IF YOU BUILD IT, WILL THEY COME?
How one of the world’s largest museums became a public education partner—and took a giant leap toward fulfilling its mission. by Hilary Masell Oswald | photos by Tommy Giglio
Left: The Chicago Museum of Science and Industry opened in 1933. Right: Students learn about forensic science by analyzing fingerprints in their classroom.
It stands as a beacon to science-lovers across the world: Chicago’s Museum of Science and Industry. In its iconic Greek Revival building perched at the edge of Lake Michigan, the Museum houses 14 acres of hands-on exhibits, all world-class, all maintained in pursuit of the Museum’s mission: “to inspire the inventive genius in everyone.”
But until a couple of years ago, “everyone” meant “everyone who walked through the Museum’s doors,” and that excluded many of the city’s public school students. The Museum’s focus was primarily on encouraging teachers to organize field trips—a worthwhile, if short-sighted, goal. Local public schools with limited resources couldn’t afford the cost of transporting kids to the Museum, so its reach was small relative to the number of children growing up in the shadow of its magnificent building. “The fact that there are so many kids in Chicago neighborhoods who have never left their neighborhoods—we have to respond to that,” says Nicole Kowrach, assistant director of teaching and learning at the Museum. To that end, several years ago, the Museum’s board of directors took a hard look at its resources, its relationship with Chicago Public Schools (CPS), and the sobering results of national standardized test scores.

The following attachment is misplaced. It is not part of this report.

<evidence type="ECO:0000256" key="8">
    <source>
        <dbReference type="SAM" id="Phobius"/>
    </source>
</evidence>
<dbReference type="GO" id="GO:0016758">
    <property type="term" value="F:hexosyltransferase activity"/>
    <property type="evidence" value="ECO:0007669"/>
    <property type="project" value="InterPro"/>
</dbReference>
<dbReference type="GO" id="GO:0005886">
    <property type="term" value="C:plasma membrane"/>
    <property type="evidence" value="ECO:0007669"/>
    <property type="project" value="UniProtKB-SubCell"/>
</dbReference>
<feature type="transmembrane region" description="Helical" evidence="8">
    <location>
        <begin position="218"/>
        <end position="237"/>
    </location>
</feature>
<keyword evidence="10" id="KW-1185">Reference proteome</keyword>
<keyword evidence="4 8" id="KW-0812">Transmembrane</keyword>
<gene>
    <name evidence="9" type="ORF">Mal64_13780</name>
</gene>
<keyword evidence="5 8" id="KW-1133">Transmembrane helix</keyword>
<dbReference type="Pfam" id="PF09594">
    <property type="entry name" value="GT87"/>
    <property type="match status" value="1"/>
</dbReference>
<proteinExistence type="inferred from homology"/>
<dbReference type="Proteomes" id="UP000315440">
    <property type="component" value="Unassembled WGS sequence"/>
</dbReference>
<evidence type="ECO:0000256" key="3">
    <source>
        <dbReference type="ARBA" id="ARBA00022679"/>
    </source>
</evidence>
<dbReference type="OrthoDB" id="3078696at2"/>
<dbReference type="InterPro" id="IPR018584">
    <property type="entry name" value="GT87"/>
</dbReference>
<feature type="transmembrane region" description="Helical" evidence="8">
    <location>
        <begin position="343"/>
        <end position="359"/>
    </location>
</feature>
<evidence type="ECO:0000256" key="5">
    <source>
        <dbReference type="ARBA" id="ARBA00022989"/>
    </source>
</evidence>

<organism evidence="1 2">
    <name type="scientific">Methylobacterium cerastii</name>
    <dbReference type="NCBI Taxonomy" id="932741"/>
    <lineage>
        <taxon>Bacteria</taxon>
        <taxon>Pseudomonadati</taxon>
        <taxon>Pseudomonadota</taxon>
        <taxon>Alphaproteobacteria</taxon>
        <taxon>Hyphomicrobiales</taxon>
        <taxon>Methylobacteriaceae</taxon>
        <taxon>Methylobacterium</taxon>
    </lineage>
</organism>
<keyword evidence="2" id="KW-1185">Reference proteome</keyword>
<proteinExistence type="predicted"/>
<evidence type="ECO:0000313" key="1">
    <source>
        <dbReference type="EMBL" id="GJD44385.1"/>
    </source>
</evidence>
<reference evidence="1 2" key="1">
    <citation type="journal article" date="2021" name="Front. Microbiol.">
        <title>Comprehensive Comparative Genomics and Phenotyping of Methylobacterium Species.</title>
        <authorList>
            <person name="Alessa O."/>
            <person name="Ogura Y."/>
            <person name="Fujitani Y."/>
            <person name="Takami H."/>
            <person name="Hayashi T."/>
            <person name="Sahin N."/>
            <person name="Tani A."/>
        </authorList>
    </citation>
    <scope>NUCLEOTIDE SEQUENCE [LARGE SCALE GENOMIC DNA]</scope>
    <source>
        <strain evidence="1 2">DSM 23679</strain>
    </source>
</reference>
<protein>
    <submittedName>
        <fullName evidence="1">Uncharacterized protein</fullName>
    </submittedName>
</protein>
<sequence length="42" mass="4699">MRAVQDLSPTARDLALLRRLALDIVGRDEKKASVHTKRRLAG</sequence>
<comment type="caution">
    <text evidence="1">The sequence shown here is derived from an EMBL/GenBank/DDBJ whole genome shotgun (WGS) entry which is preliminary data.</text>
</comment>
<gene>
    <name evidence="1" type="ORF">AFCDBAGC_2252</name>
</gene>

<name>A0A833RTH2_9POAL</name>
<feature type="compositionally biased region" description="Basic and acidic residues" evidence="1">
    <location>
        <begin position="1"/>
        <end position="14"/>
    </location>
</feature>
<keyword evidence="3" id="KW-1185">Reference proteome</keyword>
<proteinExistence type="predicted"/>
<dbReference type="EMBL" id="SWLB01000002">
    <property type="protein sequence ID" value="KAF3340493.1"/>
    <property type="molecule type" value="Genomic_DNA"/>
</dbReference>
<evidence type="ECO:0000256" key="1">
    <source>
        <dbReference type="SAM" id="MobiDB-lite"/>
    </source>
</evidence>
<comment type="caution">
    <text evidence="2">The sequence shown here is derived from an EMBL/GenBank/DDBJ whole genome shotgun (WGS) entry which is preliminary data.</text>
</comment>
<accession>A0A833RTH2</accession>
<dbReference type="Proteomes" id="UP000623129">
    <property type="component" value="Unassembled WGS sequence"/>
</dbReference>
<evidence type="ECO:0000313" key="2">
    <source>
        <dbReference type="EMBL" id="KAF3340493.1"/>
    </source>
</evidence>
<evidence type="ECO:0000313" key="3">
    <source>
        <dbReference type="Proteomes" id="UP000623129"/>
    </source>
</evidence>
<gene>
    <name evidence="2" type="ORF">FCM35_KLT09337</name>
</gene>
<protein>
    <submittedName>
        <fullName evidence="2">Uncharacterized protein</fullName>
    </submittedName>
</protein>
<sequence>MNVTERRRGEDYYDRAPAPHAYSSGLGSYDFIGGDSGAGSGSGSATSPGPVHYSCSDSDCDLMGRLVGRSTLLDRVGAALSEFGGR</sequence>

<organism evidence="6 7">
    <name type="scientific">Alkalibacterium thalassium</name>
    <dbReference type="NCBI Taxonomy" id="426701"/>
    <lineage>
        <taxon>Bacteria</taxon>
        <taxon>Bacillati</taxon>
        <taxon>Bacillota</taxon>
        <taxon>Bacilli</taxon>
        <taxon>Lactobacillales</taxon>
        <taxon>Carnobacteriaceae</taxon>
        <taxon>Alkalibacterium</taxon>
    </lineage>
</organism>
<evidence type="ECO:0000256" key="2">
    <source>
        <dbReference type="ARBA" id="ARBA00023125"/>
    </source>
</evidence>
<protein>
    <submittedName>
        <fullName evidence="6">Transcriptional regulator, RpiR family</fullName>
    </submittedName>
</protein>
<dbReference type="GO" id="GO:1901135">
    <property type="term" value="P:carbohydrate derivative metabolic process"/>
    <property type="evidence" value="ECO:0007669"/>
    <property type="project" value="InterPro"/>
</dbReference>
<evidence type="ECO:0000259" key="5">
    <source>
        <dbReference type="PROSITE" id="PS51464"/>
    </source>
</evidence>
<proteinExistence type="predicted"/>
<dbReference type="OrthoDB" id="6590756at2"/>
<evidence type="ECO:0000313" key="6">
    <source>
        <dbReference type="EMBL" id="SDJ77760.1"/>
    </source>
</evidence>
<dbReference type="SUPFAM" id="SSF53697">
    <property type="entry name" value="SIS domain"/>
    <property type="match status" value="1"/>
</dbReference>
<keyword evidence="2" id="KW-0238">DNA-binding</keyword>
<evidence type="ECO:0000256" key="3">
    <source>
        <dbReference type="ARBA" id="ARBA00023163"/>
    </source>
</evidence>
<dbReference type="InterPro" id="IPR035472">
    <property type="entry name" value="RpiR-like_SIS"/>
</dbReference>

By eighth grade, American students have fallen behind the 10 leading countries in science. By age 15, American students are behind 27 other nations in math skills. “The big issues in science education seemed to be getting worse: the demand for quality science education, the need for the next generation of scientists,” says Bryan Wunar, the Museum’s director of teaching and learning. “That global perspective applied to our local audience here in Chicago.” So the Museum’s educators took the first steps toward transforming the Museum into the educational resource their mission challenged them to be. They began with a series of focused meetings that included science-content experts, educators from schools and other museums, and civic leaders. “We wanted help understanding where we fit within the scope of the city and other efforts already underway,” Wunar explains. He and his colleagues also took a hard look at funding sources. “We didn’t want to let the funders tell us what to do, but we needed to be sure we were considering programs and exhibitions that were in line with available funding,” he explains. “There’s nothing like building a plan you can’t implement.” From there, Wunar and his colleagues identified the audiences they wanted the Museum to serve and brainstormed ways to meet their needs. Wunar says he’s learned that organizations trying to reach public schools must follow a simple rule: “Our responsibility is to learn from [our audiences] and be responsive, and at the same time, challenge some of [public school educators’] ideas,” he says. “We said, ‘We can fill these gaps